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EC number: 219-702-5
CAS number: 2500-88-1
The ready biodegradability of the test item was determined with non adapted activated sludge in the Manometric Respirometry Test for a period of 28 days. The study was conducted according to OECD guideline 301 F. The test item concentrations selected as appropriate were 20 mg/L.
In order to check the activity of the test system sodium benzoate was used as functional control. The pass level > 60 % was reached after 2 days. The biodegradation rate came to a maximum of 98 % on day 26.
In the toxicity control containing both test and reference item 59 % degradation occurred within 14 days. After 28 days the biodegradation came to 67 %. The degradation of the reference item was not inhibited by the test item.
The 1st test item replicate reached the 10 % level (beginning of biodegradation) after 11 days, and the 2ndtest item replicate after 9 days. The 60 % pass level was not reached within 28 days. After 28 days the mean biodegradation was 32 %.
To confirm the potential for biodegradability of the test item a second enhanced Manometric Respirometry Test with non-adapted activated sludge was conducted for a period of 60 days. The study was conducted according to OECD guideline 301 F. The test item concentration selected as appropriate was 15 mg/L.
In order to check the activity of the test system aniline was used as functional control. The pass level > 60 % was reached after 14 days. The biodegradation reached a maximum of 96 % degradation on day 43.
The mean of all three test item replicates reached the 10 % level (beginning of biodegradation) within 30 days. The 60 % pass level was not reached. After 60 days the mean biodegradation was 20 %.
In the second study conducted from November 2012 to January 2013 it was confirmed that the test item has a potential for degradation, but the biodegradation progresses only slowly.
It is assumed that the degradation is decelerated by the low water solubility and the resulting low bioavailability of the test item in the test solution. Furthermore, the biodegradation might be influenced by the number of competent degraders present in the activated sludge inoculum.
In comparison with the study on ready biodegradability conducted in September 2011 (acc. to OECD 301F standard test), the biodegradation was slower as expected. In the study on ready biodegradability a mean biodegradation of 32 % was reached after 28 days. It is assumed that the lower biodegradation in the current study was due to a lower concentration of competent degraders in the activated sludge used for inoculation.
The composition of the bacterial population of activated sludge is subjected to natural fluctuations, mainly caused by variations in the sewage flow and seasonal changes. From experience it is known that during drier periods with little rain, as it often takes place in summer and early autumn, the sewage flow is lower and the biodegradation potential and microbial diversity of the activated sludge increases. This effect influences mainly the biodegradation results of substances which show a certain biodegradation but are not readily biodegradable. It is assumed that under these conditions the microbial adaptation to degradation of not readily biodegradable substances is enlarged.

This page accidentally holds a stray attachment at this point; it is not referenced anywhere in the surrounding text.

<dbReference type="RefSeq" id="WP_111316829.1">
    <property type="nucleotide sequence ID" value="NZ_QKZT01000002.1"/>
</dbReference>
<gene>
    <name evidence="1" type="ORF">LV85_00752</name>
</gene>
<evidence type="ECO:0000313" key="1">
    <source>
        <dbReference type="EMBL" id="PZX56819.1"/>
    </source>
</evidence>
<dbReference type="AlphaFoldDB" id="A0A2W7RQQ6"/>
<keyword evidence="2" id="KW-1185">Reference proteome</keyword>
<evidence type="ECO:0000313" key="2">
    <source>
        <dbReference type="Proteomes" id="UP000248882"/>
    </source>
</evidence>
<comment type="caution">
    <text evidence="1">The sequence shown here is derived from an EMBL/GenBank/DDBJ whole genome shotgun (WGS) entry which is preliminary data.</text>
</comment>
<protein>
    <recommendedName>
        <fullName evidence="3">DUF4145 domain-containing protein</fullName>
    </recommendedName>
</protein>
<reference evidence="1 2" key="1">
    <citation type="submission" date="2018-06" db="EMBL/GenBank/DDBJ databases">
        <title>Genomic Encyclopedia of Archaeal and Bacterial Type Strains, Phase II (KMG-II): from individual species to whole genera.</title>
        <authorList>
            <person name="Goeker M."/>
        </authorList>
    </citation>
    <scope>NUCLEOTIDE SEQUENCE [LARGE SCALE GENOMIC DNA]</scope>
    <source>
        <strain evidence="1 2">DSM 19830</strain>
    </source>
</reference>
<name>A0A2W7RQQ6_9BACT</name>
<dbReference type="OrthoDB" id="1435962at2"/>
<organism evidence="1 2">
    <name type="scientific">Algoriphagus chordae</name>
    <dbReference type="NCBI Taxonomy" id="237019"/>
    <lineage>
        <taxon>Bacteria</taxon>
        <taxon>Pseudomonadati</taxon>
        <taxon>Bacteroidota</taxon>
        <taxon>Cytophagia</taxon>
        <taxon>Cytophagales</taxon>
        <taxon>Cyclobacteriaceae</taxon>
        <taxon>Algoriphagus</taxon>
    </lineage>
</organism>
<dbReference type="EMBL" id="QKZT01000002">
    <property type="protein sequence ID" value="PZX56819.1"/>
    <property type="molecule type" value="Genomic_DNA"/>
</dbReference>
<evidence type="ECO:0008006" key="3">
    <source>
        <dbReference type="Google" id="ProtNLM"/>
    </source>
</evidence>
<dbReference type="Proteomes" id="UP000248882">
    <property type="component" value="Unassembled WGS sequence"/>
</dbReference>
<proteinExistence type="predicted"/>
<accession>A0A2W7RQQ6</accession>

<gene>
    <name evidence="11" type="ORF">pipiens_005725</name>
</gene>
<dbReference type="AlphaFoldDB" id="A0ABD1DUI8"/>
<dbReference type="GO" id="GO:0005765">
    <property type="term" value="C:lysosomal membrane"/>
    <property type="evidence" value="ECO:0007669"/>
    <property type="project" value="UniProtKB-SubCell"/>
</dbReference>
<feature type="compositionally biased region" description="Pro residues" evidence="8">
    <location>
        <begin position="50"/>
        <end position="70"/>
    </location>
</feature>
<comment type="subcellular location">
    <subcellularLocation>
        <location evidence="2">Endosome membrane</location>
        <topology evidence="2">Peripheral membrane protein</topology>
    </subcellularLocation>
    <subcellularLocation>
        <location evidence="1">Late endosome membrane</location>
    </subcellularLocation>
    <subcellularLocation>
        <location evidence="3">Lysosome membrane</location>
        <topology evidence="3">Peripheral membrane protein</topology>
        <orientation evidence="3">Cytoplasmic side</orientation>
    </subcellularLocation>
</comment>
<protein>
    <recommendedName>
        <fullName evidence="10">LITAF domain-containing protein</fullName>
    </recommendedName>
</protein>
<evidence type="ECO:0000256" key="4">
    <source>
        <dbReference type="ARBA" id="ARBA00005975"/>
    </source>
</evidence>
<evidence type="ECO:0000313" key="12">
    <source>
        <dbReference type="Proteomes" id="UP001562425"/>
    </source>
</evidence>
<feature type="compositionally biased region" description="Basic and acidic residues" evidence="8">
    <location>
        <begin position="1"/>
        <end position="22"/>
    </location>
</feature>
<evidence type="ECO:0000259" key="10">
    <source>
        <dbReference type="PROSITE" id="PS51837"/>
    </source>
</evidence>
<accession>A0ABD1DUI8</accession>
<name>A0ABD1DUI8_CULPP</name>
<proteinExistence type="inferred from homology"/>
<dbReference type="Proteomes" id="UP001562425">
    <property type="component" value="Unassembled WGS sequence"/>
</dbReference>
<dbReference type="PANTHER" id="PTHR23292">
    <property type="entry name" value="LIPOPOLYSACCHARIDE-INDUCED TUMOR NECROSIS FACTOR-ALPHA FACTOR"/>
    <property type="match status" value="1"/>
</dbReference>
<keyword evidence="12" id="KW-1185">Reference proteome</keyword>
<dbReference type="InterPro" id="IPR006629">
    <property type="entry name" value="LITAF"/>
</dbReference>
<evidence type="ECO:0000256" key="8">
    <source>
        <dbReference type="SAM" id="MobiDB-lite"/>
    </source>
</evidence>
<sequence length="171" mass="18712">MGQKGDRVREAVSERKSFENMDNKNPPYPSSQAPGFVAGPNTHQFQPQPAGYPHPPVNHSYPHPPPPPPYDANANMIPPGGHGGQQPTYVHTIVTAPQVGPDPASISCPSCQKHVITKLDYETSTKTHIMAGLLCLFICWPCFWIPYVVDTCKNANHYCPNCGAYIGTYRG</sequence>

A third study was conducted in accordance with ECHA Compliance Check, which required identification of degradation products. The OECD TG 309 was recommended as the preferred test, if technically feasible.
Based on experiments demonstrating very low water solubility and similarly low solubility in other solvents, it was concluded that the test item is highly insoluble and therefore OECD TG 309 is not feasible to conduct.Therefore, an enhanced OECD TG 310 test in combination with LC-HRMS (high resolution mass spectrometry) analysis for detection and identification of metabolites was performed.
Metabolites were investigated and mineralisation of the test item was determined in an enhanced screening test with a non-adapted activated sludge over a test period of 62 days in the Headspace Test. The study was conducted from November 2021 to the end of January 2022, following OECD 310 at the test facility. Investigations about metabolites were done by LC-HRMS analysis. The mineralisation of the test item was followed by TIC analyses of the quantity of CO2 produced by the respiration of bacteria.To check the activity of the test system sodium benzoate was used as functional control. The percentage degradation of the functional control reached the pass level of 60 % within 10 days and came to a maximum of 92 % on day 16. The 95 % confidence interval on day 28 was 84 – 96 %.The test item replicates reached the 10% level (beginning of biodegradation) within 10 days. The biodegradation on day 28 was 20 % and reached 48 % until test end (day 62). The 95 % confidence interval on day 62 was 30 – 66 %.A plateau phase did not appear to have been reached after 62 days, and one replicate even reached 70% degradation after 62 days. This reinforces the assumption that the substance would be degraded even further.The validity criteria according to the guideline were fulfilled.No metabolites were detected. Putatively, the alkyl chains of the test item can be completely mineralised. But, higher mineralisation of the test item is slow due to the low water solubility of the test item linked to a limited bioavailability.